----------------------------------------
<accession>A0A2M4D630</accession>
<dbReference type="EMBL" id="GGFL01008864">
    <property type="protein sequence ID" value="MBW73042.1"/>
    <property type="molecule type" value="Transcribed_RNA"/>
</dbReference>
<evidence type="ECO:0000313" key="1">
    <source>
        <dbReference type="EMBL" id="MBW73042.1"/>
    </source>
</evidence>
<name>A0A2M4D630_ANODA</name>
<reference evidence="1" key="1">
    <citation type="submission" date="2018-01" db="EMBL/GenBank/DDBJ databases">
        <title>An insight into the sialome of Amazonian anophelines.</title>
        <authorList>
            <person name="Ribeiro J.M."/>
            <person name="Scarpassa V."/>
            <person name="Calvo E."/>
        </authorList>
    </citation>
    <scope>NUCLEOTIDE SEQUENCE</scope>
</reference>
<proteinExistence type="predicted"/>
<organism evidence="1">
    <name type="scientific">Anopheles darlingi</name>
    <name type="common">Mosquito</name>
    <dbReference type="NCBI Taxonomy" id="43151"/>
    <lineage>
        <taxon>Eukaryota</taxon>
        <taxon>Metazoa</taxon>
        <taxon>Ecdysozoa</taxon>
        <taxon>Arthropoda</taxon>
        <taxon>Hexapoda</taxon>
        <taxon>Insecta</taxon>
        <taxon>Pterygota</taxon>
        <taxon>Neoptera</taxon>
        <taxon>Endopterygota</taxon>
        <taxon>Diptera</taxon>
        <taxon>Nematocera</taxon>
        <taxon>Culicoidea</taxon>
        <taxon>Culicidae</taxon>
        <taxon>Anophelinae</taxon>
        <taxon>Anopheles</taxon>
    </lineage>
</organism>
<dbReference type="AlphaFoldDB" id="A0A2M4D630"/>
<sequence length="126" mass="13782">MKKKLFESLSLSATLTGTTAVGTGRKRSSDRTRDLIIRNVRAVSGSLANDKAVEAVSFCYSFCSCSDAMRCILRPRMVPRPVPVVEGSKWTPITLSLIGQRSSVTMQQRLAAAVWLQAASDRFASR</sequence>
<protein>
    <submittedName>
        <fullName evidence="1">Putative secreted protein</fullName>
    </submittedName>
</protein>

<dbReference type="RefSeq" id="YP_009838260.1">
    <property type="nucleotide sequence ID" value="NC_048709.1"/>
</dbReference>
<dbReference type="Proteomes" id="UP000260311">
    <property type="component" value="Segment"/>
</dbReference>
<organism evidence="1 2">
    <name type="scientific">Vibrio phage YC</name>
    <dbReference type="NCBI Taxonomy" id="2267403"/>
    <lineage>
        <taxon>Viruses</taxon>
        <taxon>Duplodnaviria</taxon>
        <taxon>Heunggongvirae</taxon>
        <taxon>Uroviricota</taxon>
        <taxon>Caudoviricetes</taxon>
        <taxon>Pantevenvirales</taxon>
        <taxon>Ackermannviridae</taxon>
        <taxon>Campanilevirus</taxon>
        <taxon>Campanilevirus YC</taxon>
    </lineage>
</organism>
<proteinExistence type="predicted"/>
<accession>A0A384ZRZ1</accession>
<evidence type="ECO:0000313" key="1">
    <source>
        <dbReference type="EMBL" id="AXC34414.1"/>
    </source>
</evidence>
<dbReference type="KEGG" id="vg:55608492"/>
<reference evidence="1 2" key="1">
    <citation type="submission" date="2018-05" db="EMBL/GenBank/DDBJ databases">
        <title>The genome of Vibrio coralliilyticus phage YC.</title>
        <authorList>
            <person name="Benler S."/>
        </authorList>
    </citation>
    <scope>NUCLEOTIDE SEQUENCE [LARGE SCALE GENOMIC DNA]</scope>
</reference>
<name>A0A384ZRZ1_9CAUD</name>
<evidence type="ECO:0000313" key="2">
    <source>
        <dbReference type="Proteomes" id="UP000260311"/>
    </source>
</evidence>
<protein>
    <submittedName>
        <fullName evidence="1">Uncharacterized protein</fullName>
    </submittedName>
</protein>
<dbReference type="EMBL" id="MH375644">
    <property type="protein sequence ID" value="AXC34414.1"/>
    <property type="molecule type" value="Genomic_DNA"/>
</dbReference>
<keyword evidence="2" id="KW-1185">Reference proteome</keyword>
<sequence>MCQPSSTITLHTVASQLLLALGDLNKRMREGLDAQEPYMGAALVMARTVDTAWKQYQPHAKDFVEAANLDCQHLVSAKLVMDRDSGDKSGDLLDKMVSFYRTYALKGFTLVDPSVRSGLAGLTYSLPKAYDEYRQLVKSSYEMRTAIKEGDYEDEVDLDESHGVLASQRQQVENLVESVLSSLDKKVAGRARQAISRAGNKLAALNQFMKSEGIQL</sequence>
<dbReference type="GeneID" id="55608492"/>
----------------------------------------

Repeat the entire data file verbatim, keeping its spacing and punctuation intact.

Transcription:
<accession>A0A2M4D630</accession>
<dbReference type="EMBL" id="GGFL01008864">
    <property type="protein sequence ID" value="MBW73042.1"/>
    <property type="molecule type" value="Transcribed_RNA"/>
</dbReference>
<evidence type="ECO:0000313" key="1">
    <source>
        <dbReference type="EMBL" id="MBW73042.1"/>
    </source>
</evidence>
<name>A0A2M4D630_ANODA</name>
<reference evidence="1" key="1">
    <citation type="submission" date="2018-01" db="EMBL/GenBank/DDBJ databases">
        <title>An insight into the sialome of Amazonian anophelines.</title>
        <authorList>
            <person name="Ribeiro J.M."/>
            <person name="Scarpassa V."/>
            <person name="Calvo E."/>
        </authorList>
    </citation>
    <scope>NUCLEOTIDE SEQUENCE</scope>
</reference>
<proteinExistence type="predicted"/>
<organism evidence="1">
    <name type="scientific">Anopheles darlingi</name>
    <name type="common">Mosquito</name>
    <dbReference type="NCBI Taxonomy" id="43151"/>
    <lineage>
        <taxon>Eukaryota</taxon>
        <taxon>Metazoa</taxon>
        <taxon>Ecdysozoa</taxon>
        <taxon>Arthropoda</taxon>
        <taxon>Hexapoda</taxon>
        <taxon>Insecta</taxon>
        <taxon>Pterygota</taxon>
        <taxon>Neoptera</taxon>
        <taxon>Endopterygota</taxon>
        <taxon>Diptera</taxon>
        <taxon>Nematocera</taxon>
        <taxon>Culicoidea</taxon>
        <taxon>Culicidae</taxon>
        <taxon>Anophelinae</taxon>
        <taxon>Anopheles</taxon>
    </lineage>
</organism>
<dbReference type="AlphaFoldDB" id="A0A2M4D630"/>
<sequence length="126" mass="13782">MKKKLFESLSLSATLTGTTAVGTGRKRSSDRTRDLIIRNVRAVSGSLANDKAVEAVSFCYSFCSCSDAMRCILRPRMVPRPVPVVEGSKWTPITLSLIGQRSSVTMQQRLAAAVWLQAASDRFASR</sequence>
<protein>
    <submittedName>
        <fullName evidence="1">Putative secreted protein</fullName>
    </submittedName>
</protein>

<dbReference type="RefSeq" id="YP_009838260.1">
    <property type="nucleotide sequence ID" value="NC_048709.1"/>
</dbReference>
<dbReference type="Proteomes" id="UP000260311">
    <property type="component" value="Segment"/>
</dbReference>
<organism evidence="1 2">
    <name type="scientific">Vibrio phage YC</name>
    <dbReference type="NCBI Taxonomy" id="2267403"/>
    <lineage>
        <taxon>Viruses</taxon>
        <taxon>Duplodnaviria</taxon>
        <taxon>Heunggongvirae</taxon>
        <taxon>Uroviricota</taxon>
        <taxon>Caudoviricetes</taxon>
        <taxon>Pantevenvirales</taxon>
        <taxon>Ackermannviridae</taxon>
        <taxon>Campanilevirus</taxon>
        <taxon>Campanilevirus YC</taxon>
    </lineage>
</organism>
<proteinExistence type="predicted"/>
<accession>A0A384ZRZ1</accession>
<evidence type="ECO:0000313" key="1">
    <source>
        <dbReference type="EMBL" id="AXC34414.1"/>
    </source>
</evidence>
<dbReference type="KEGG" id="vg:55608492"/>
<reference evidence="1 2" key="1">
    <citation type="submission" date="2018-05" db="EMBL/GenBank/DDBJ databases">
        <title>The genome of Vibrio coralliilyticus phage YC.</title>
        <authorList>
            <person name="Benler S."/>
        </authorList>
    </citation>
    <scope>NUCLEOTIDE SEQUENCE [LARGE SCALE GENOMIC DNA]</scope>
</reference>
<name>A0A384ZRZ1_9CAUD</name>
<evidence type="ECO:0000313" key="2">
    <source>
        <dbReference type="Proteomes" id="UP000260311"/>
    </source>
</evidence>
<protein>
    <submittedName>
        <fullName evidence="1">Uncharacterized protein</fullName>
    </submittedName>
</protein>
<dbReference type="EMBL" id="MH375644">
    <property type="protein sequence ID" value="AXC34414.1"/>
    <property type="molecule type" value="Genomic_DNA"/>
</dbReference>
<keyword evidence="2" id="KW-1185">Reference proteome</keyword>
<sequence>MCQPSSTITLHTVASQLLLALGDLNKRMREGLDAQEPYMGAALVMARTVDTAWKQYQPHAKDFVEAANLDCQHLVSAKLVMDRDSGDKSGDLLDKMVSFYRTYALKGFTLVDPSVRSGLAGLTYSLPKAYDEYRQLVKSSYEMRTAIKEGDYEDEVDLDESHGVLASQRQQVENLVESVLSSLDKKVAGRARQAISRAGNKLAALNQFMKSEGIQL</sequence>
<dbReference type="GeneID" id="55608492"/>